# Finding Thevenin Equivalents

Discussion in 'Homework Help' started by ilikepeaches, Sep 17, 2012.

1. ### ilikepeaches Thread Starter New Member

Sep 17, 2012
1
0
Hello,
I'm having a lot of trouble solving for the Thevenin equivalent for this circuit. The dependent source is really throwing me off.
My attempt:
The independent current source has 2A, since the resistors are both 1 ohm, I assumed the current will split evenly.
Using V=IR, Vx=1 V
To find Vth, I solve for the Voc voltage using KVL, and I called V over the 1Ω resistor on top V1 and V over the dependent source current V2.
Vx=V1+V2
1=1+V2
V2=0

I'm pretty sure that's wrong, because I'm asked for available power for the network as well. If anyone can tell me whats wrong and some tips for finding the Thevenin resistance, Norton current and available power, that would be appreciated.

http://i1255.photobucket.com/albums/hh622/theaznintds/47dec865.jpg

Last edited: Sep 17, 2012
2. ### Whyregister New Member

Sep 12, 2012
20
0
When you have a dependent source in a circuit, you O/C independent current sources and S/C voltage sources.

There is a specific technique to get a Thevenin equivalent when dependent sources are involved, have you read up on it?

To get Rth for this specific circuit you can place a test voltage at the load after having O/C the independent current source, and solving Rth = Vth/Iin with a test voltage value of your choice.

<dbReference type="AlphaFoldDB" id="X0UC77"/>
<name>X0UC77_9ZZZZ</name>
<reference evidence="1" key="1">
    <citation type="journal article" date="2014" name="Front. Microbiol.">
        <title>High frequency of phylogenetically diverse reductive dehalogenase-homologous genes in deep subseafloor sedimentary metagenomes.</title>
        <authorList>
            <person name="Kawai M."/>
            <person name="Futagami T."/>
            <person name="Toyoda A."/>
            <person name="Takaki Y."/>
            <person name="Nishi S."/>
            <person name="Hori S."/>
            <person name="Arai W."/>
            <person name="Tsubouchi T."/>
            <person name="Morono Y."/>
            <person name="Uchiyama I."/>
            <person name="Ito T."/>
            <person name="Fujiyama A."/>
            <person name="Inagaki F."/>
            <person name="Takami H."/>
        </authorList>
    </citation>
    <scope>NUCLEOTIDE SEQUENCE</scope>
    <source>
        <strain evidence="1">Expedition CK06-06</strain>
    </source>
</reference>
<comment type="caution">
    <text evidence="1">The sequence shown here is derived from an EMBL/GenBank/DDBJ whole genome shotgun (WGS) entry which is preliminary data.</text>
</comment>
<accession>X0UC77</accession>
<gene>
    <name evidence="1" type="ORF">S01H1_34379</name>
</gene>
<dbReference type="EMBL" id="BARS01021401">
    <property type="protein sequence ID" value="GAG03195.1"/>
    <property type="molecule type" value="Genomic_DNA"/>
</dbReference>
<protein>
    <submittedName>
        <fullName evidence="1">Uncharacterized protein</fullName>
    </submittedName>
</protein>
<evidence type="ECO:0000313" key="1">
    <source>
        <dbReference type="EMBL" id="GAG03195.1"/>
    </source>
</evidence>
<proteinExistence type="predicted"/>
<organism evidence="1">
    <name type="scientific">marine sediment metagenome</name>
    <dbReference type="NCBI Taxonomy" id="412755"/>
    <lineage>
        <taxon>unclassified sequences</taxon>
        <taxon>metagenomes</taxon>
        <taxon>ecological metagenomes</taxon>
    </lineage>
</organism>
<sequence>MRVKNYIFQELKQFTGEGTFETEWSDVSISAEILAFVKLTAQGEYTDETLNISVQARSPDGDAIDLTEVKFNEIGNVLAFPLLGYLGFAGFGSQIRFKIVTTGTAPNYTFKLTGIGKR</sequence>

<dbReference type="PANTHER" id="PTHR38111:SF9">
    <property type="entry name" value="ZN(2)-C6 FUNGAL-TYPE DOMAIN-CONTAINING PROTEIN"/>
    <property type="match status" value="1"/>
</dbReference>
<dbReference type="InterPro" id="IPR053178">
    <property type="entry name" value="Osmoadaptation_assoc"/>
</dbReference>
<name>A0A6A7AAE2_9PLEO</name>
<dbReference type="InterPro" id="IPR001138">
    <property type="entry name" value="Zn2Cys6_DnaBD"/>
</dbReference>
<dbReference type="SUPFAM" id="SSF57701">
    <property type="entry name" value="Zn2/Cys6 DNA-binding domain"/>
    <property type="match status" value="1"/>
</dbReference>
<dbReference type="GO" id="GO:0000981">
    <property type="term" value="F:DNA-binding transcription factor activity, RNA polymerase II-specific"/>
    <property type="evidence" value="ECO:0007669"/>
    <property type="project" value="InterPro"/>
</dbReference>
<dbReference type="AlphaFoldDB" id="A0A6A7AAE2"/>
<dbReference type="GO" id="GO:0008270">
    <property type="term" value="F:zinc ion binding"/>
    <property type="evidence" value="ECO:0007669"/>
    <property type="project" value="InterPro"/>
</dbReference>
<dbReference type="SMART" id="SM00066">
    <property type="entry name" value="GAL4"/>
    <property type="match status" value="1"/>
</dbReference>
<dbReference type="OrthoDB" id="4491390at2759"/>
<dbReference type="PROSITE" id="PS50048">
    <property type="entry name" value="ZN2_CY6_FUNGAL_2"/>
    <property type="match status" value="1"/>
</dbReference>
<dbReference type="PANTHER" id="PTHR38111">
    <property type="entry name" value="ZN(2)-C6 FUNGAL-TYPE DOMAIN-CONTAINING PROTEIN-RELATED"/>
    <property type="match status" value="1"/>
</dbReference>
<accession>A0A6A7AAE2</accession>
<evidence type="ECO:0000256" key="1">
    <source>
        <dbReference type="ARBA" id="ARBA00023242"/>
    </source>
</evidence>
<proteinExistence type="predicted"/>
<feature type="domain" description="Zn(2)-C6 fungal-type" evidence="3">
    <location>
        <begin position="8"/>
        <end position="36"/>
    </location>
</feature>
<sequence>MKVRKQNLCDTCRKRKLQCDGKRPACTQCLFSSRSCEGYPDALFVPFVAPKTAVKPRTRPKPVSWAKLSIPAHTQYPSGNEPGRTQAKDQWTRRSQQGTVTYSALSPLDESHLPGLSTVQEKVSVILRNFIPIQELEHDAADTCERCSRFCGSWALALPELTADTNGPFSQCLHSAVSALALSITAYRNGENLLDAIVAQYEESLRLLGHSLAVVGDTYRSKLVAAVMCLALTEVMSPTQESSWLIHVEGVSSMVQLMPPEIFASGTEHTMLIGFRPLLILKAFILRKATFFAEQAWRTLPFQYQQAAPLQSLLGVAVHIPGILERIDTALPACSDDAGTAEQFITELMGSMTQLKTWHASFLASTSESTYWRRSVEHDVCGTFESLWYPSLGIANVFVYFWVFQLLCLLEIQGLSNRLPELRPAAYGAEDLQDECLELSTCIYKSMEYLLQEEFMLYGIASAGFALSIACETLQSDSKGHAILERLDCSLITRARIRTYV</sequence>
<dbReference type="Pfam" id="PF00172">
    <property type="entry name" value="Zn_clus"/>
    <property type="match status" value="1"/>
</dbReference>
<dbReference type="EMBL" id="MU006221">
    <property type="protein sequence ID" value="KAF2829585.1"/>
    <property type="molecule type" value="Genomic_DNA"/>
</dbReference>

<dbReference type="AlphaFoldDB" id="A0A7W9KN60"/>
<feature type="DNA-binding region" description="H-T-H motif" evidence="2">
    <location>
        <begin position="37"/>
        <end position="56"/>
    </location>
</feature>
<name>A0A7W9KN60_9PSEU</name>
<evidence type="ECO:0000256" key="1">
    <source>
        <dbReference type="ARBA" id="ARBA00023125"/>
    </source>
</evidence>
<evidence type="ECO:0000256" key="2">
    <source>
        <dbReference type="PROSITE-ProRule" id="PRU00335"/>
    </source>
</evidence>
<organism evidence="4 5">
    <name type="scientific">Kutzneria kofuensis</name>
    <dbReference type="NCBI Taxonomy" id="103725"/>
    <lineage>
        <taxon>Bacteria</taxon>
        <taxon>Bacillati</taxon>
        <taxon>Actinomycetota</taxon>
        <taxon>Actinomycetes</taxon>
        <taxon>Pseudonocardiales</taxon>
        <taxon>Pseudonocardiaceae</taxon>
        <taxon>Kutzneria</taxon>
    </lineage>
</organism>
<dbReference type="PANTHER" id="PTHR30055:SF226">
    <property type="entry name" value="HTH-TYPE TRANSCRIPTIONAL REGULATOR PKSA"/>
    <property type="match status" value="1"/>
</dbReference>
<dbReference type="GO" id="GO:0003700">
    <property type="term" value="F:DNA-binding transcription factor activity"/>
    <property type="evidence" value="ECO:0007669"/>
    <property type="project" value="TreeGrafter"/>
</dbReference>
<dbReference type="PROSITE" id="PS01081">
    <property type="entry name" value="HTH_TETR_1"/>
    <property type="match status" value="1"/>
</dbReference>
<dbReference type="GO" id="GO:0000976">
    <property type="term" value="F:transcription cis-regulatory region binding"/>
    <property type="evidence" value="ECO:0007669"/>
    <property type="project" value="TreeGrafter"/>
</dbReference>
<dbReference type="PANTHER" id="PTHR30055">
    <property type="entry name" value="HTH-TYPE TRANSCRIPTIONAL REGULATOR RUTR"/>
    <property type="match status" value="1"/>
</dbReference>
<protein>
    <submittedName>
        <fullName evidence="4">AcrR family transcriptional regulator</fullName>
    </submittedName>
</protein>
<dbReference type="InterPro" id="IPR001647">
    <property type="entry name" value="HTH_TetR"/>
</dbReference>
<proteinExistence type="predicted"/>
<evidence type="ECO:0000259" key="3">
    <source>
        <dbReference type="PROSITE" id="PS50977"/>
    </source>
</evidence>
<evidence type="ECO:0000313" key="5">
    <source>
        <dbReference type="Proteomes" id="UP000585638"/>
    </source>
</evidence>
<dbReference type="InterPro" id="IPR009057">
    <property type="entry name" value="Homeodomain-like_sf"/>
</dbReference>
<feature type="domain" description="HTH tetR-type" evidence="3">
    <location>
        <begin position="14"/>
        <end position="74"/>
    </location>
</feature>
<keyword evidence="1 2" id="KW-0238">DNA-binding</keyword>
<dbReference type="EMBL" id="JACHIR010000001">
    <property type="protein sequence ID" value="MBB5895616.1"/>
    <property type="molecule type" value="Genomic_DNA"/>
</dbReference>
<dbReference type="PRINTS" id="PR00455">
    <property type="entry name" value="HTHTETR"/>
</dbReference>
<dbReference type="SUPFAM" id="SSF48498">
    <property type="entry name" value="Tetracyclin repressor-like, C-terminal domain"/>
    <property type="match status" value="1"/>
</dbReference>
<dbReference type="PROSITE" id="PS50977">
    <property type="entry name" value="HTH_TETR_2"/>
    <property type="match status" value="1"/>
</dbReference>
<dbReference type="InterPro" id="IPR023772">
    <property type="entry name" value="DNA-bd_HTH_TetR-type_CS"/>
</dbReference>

3. ### WBahn Moderator

Mar 31, 2012
24,553
7,691
On what basis do you claim that the current from the 2A source is going to split evenly between the two 1Ω resistors? Would you make such a claim if the dependent current source were removed? Would you make such a claim if the two resistor's were in series? In general, under what conditions would such a claim be valid? Do those conditions apply in this circuit?

Now, that's not to say that it might not work out such that it does split evenly, but if it does, it will by by coincidence and not for the reason that I suspect you are thinking of.

4. ### WBahn Moderator

Mar 31, 2012
24,553
7,691
A simpler way is just to analyze the circuit under two conditions: As drawn (open circuit output) and calculate the open-circuit voltage (this IS the Thevenin voltage). The short circuit the output and calculate the output current (this IS the Norton current). The equivalent resistance is then just the ratio of the two.